Ich bin ein Berliner (Part 3)

I had that incredibly breathtaking moment. I had tears coming to my eyes when we were driving past Berliner Dom (Berlin Cathedral). It was stunningly beautiful! I was thrilled to get off the bus and take a closer look at this phenomenal piece of architecture.
For a moment after I saw double-decker buses, I thought I was in London. Berlin is certainly one of the major tourist spots in Europe but it didn’t feel like it was too crowded, which made my stay there so enjoyable and liberating. First we went on a short tour of Hackesche Hofe which is a fancy courtyard complex with a lovely tranquil atmosphere. It looked so classy and European. I was picturing people coming here for a cup of coffee to take in the atmosphere of the place. There were lots and lots of shops but we were pressed for time as always.
Our next quick stop was Deutsches Historisches Museum (The German Historical Museum). It was a shame we didn’t get a chance to visit any of the exhibitions but the hall of the museum was large and beautiful. We got our first souvenirs there as we were waiting on the rest of the group. To my surprise, I felt comfortable speaking a bit of German with a sales assistant. I was happy to embrace this truly European country.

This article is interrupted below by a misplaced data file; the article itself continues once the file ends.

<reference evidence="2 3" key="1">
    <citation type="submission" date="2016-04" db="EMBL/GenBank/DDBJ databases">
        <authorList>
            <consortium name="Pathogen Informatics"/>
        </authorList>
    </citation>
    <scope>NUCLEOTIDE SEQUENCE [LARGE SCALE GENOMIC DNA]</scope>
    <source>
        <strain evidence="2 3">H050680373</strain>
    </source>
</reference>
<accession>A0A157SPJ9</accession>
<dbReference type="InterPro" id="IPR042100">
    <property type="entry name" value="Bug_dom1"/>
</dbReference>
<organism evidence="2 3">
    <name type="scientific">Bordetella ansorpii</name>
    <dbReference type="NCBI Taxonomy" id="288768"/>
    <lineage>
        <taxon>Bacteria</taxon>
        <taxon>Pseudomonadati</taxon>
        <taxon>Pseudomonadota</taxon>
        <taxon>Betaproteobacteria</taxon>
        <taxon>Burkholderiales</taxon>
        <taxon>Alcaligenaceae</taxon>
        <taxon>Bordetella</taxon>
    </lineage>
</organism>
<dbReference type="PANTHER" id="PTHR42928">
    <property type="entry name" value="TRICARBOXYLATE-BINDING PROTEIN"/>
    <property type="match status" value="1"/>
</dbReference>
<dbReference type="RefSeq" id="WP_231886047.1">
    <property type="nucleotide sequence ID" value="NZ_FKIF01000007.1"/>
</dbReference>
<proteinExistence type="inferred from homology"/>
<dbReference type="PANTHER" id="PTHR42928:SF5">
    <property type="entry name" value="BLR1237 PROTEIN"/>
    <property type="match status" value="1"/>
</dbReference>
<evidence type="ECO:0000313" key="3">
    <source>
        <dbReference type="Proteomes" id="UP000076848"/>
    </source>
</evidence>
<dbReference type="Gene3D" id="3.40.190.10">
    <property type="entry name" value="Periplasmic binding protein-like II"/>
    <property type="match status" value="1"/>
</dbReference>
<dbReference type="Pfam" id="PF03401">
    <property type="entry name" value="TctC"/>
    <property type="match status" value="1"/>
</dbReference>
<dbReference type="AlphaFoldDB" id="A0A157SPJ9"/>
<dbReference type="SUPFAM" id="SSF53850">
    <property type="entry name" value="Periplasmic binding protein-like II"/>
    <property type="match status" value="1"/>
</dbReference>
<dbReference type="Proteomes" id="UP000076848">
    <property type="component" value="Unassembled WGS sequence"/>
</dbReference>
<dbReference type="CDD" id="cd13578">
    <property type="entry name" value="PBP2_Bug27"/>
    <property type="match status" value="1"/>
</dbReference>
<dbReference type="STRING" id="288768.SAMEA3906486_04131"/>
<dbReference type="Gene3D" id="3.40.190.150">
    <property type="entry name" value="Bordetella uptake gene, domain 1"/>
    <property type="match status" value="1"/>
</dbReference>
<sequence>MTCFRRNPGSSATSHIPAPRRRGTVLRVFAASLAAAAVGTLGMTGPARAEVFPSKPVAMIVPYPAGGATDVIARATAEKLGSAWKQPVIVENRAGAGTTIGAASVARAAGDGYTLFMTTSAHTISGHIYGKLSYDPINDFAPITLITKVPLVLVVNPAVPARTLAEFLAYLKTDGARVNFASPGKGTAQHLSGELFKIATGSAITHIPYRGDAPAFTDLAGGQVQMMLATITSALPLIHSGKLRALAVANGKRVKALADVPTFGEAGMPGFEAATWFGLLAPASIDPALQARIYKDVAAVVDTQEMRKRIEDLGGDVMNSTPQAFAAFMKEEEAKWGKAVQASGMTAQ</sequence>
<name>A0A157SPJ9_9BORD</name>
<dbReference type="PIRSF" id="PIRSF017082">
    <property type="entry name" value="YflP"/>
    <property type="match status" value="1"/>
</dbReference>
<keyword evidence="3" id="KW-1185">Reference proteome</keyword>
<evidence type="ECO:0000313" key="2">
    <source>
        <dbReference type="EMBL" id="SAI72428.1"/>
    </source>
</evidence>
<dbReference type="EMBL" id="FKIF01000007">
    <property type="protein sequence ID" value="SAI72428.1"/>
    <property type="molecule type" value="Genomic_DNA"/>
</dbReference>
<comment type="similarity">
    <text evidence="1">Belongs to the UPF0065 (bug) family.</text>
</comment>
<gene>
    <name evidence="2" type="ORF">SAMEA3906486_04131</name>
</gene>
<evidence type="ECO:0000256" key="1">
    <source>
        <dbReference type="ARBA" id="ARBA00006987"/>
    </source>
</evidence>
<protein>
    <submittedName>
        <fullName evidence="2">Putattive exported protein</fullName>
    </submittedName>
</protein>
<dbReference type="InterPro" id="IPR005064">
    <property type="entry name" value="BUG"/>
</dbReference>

I loved the way people passing by looked like. They had a nice fashion sense. We were having a walk along the bank of Spree when we approached the Berlin cathedral which survived the destruction of WWII. It was truly phenomenal! It bore resemblance to Isakiev’s cathedral in St. Petersburg which is one of the cities in Russia that are definitely worth a visit. But I haven’t been there yet. The cathedral looked spectacular and it was another moment when I wished the time had stopped. There were amazing picture opportunities as well.

Berlin is home to a great number of museums. Berlin’s Museuminsel (Museum Island) is a one-off collection of amazing museums. Visiting them is a huge treat to art enthusiasts. Actually, there is something for everyone in this city. This is where we were at the moment. We took some pictures of Alte Nationalgalerie (Old National Gallery), Altes Museum (Old Museum), the Bode Museum, the Pergamon Museum. Being in this completely different part of the city made my heart glow. Before we headed off to Potsdam, we had these two iconic landmarks of Berlin to visit.
We also took a short walk along Unter den Linden and stopped at Humboldt University where we saw lots of books on sale at 3 Euro each. I was tempted to buy one but there was no time to decide so I ended up buying none. But it was an honor to be there as Humboldt made a great contribution to linguistics as we know it now.
The first defining sight of Berlin is the Reichstag building. This is where Soviet soldiers flew our flag in May 1945. That was a massive imposing building with lots of history. The view made me more keen and enthusiastic about improving my German, I was on a high as if I had just seen Big Ben in London. It was funny that I got to see the Reichstag (German was minor) but I’ve never got to see Big Ben yet. That was another moment to capture and remember. There was no other way for me rather than to capture the view with my mind as my camera had died by the time we got there. The next time I’m in Berlin I know the first thing I will do is to my book a visit to the dome to see the German parliament at work.